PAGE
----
1000 words (2.9 pages)
- The Role of the Witches in Macbeth by William Shakespeare Macbeth is a play written by William Shakespeare some time between 1603 and 1606 and is set in Scotland around 1040. The time it was written coincides with the reign of King James the First of England. King James showed a great interest in witches and powers of the supernatural and Macbeth was arguably written to impress the king in what were violent times. Shakespeare used witches as pivotal characters to create a catalyst for the action that was included in the play.... [tags: Papers]
1118 words (3.2 pages)
- The Role of the Three Witches in William Shakespeare's Macbeth In the play it can be seen that there are various ways in which the three witches can be seen to influence Macbeth in different ways. In this essay I plan to explore each and everyway this can be deduced. When Macbeth has his first meeting with the witches it is clear that they intend to inform Macbeth of his fortune. This is show by the way they greet him and this is show in the text where it says, " All hail, Macbeth.... [tags: Papers]
549 words (1.6 pages)
- The Role of Witches in Act 1 of William Shakespeare's Macbeth The people of England endured a lot during its vindictive and powerful history. Reformation both in politics, economy and especially in religion had created a more independent England. Henry VIII had broken away from the disintegrating yet more prevailing and orthodox Catholic Church, for his desire to gain a divorce from his current wife. It was customary in the Catholic Church that only the Pope could grant a divorce, and so the Pope refused to bestow one.... [tags: Papers]
2882 words (8.2 pages)
- The Role of the Witches in the Downfall of Shakespeare's MacBeth MacBeth by William Shakespeare is a play which shows the uprise of MacBeth, the treachery and his eventual downfall. Witchcraft plays a major part in MacBeth's actions and his weak character is easily manipulated. Although being an honest and brave man earlier, his ambition clouds his judgement. His life is tragic and through some terrible deeds ends in catastrophe. MacBeth is Thane of Glamis and a highly honorable and respected man.... [tags: Shakespeare MacBeth]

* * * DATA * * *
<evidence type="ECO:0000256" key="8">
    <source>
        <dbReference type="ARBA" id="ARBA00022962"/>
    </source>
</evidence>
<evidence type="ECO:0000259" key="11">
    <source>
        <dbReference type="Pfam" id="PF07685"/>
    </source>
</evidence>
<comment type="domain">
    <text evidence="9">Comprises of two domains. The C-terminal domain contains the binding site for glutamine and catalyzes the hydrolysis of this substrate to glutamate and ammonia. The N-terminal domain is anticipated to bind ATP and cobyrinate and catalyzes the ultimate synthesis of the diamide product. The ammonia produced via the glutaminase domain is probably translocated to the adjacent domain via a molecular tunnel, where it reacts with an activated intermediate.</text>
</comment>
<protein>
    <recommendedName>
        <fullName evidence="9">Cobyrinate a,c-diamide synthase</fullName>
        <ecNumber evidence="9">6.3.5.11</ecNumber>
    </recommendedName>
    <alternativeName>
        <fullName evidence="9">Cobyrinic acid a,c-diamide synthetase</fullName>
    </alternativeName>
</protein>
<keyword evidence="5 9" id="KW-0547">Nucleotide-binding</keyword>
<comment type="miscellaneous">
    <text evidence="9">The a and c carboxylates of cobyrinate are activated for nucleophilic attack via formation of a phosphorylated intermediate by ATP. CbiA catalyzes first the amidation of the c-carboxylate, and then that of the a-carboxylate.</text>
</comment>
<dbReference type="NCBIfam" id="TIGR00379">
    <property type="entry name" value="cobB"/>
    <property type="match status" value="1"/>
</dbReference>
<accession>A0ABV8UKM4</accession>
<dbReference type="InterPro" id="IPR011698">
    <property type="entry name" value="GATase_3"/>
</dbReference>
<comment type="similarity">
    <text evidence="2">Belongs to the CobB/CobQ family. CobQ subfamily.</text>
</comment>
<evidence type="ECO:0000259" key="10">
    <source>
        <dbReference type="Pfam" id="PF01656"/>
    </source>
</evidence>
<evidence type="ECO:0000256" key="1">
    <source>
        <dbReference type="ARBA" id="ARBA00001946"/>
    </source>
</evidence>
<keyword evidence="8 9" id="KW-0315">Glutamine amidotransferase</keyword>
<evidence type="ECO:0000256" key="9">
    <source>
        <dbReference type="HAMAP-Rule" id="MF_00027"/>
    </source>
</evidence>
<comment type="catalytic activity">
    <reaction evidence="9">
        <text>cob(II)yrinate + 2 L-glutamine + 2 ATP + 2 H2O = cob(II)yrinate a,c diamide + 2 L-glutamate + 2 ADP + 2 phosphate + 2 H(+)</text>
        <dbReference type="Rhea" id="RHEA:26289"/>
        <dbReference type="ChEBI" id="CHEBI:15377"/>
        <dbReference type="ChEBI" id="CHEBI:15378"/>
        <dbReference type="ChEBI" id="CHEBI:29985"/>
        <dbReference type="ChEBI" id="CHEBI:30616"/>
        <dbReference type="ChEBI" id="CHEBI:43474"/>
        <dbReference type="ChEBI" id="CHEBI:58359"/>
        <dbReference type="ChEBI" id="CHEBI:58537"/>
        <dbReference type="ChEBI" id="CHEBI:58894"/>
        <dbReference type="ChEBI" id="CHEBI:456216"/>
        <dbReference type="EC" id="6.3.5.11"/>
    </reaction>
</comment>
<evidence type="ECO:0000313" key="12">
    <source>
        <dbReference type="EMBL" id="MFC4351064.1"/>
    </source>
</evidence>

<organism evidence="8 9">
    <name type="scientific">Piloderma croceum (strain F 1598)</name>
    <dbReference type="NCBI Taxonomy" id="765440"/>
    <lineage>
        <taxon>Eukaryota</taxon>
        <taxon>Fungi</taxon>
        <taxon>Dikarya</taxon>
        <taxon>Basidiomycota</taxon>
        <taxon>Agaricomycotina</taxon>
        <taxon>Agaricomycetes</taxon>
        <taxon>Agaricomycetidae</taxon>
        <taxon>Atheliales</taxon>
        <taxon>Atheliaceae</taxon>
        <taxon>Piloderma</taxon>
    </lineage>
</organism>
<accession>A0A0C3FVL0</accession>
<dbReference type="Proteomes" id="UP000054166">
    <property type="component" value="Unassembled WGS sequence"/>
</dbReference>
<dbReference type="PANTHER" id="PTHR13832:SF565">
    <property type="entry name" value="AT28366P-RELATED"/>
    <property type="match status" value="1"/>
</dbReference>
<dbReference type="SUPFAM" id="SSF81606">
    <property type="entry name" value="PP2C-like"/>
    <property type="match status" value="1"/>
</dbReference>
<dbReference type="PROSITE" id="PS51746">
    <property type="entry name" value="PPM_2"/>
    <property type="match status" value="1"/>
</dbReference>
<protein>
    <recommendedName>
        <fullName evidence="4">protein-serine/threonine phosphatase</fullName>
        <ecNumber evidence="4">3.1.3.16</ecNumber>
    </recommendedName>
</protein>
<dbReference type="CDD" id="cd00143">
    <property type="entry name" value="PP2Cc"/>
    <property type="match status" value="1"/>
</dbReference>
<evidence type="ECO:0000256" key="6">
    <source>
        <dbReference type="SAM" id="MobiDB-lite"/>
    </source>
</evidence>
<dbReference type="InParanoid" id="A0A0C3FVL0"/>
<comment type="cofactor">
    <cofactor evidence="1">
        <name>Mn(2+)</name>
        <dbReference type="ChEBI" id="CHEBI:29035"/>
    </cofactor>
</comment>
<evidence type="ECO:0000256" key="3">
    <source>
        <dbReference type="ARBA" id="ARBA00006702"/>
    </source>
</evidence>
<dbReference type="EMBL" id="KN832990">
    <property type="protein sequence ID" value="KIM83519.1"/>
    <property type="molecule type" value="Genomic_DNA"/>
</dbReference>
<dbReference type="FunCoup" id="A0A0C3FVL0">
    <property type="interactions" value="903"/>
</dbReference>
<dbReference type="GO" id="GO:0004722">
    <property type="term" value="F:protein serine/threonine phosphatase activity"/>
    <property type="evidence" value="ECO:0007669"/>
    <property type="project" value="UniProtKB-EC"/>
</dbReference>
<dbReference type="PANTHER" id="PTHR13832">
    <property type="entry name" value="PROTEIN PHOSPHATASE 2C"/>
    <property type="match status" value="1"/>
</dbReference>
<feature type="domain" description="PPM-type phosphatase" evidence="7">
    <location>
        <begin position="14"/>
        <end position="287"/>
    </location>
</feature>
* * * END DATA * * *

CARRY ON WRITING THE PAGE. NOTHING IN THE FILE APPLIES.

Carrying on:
699 words (2 pages)
- The Witches or Weird Sisters play a major role in the brilliant tragedy Macbeth by William Shakespeare. The role of the Weird Sisters represents that equivocal evil in the nature of things which helps to deceive the human will. They are not mere witches although they have some of the powers of witches. Even though they were produced by nature, they share with angels a freedom from limitation of space and time, a power to perceive the causes of things, and to see some distance into human minds (Kermode 1309).... [tags: Shakespeare Witches Macbeth Essays]
1883 words (5.4 pages)
- ... iii. 48). This indicates that Macbeth is a great warrior and is an important figure of Scottish nobility. As predicted by the witches “All hail, Macbeth. hail to thee, thane of Cawdor!...shalt be king hereafter!” he will soon take reign as the Thane of Cawdor and then King of Scotland (I. iii. 49-50). If the witches had never told him that, Macbeth would still be ordinary self. As a result of the prophecies, Macbeth’s honorable nature seemed to fade. The enormous amount of influence of Macbeth’s wife, Lady Macbeth, also contributed to Macbeth’s degeneration character.... [tags: degeneration, blind ambition]
733 words (2.1 pages)
- Witches in William Shakespeare's Macbeth In 1606, William Shakespeare first performed the play Macbeth to James I, King of the union between England and Scotland. The main reason Shakespeare wrote Macbeth was to warn people of the consequences of trying to harm the King, especially as this was one year after the Gun Power Plot of 1605, where a group of Catholics tried to ill the King by setting up lots of barrels full to the brim of gunpowder under the houses of parliament during a speech by the King.... [tags: Papers]
1206 words (3.4 pages)